Every year, institutions across the United States – from school districts to city governments – spend billions of dollars on food purchases. By exercising their buying power and building Good Food purchasing practices into their work, food service institutions can influence supply chains and be key strategic partners in the transformation of our food system for the benefit of children, families and communities – toward a food system that is more healthy, ecologically sound, socially responsible, humane, and supportive of regional food economies..
To maximize the potential of procurement as a strategy to transform supply chains, national organizations and communities across the country are increasingly aligning and networking efforts across regions and among institutions to:
- Activate the policy process to institutionalize major food buyers’ commitments to Good Food and supply chain transparency;
- Enhance the capacity of local multi-sector coalitions to mobilize democratic participation in the public procurement process and ensure public food contracts reflect community values and hold vendors accountable to these values;
- Increase alignment and cross-sector collaboration in food systems transformation; and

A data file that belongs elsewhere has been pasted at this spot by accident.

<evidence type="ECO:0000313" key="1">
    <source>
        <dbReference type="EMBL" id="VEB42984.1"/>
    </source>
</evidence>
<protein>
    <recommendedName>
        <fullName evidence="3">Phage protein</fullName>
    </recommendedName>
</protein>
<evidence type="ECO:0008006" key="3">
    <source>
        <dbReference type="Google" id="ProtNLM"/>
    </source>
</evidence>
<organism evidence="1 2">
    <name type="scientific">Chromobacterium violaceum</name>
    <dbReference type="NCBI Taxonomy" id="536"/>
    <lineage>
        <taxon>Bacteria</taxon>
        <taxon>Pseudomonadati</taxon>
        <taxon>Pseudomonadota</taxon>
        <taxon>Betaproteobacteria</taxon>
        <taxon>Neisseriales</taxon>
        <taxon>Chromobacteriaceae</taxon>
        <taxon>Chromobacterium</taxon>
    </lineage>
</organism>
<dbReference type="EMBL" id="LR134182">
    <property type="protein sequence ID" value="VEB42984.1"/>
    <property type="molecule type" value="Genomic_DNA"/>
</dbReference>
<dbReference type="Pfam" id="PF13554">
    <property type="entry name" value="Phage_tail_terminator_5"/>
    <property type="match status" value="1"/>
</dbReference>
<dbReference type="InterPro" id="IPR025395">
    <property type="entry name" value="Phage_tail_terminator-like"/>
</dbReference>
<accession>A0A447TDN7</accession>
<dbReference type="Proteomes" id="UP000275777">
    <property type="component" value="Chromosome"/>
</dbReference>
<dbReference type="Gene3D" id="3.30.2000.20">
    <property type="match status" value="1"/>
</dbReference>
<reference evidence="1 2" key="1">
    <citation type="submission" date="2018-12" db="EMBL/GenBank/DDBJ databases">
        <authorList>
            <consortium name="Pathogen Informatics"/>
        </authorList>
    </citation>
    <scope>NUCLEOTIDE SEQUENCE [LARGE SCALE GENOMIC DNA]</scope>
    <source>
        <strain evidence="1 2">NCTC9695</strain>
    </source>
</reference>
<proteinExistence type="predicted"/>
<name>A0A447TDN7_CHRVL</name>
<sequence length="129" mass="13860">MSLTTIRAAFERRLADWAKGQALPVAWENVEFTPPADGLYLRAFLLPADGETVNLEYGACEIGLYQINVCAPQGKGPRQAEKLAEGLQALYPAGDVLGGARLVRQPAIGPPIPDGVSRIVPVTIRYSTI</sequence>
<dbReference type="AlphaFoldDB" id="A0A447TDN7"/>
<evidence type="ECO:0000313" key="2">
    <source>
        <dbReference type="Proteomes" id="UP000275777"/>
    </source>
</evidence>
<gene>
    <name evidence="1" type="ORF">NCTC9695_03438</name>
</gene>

- Empower a national network of institutions with better supply chain information, leveraging their collective buying power to drive large-scale market shifts towards a a food system that is healthier for people and planet.
This two day summit – The Power of Procurement: Good Food for our Future – is a convening of regional and national food systems leaders intended to deepen the knowledge base and coordination of those advancing and advocating for modern food procurement strategies.
We chose Chicago as the location for our summit for a number of reasons, among them the opportunity to highlight the important work being carried out locally to accelerate good food purchasing. In 2017, the the city of Chicago and Chicago Public Schools adopted of the Good Food Purchasing Program, followed by Cook County, Illinois a year later. Cook County adopted the program with a policy statement that is one of the strongest such policies in the nation, including provisions to create supply chain opportunities for producers of color in the region.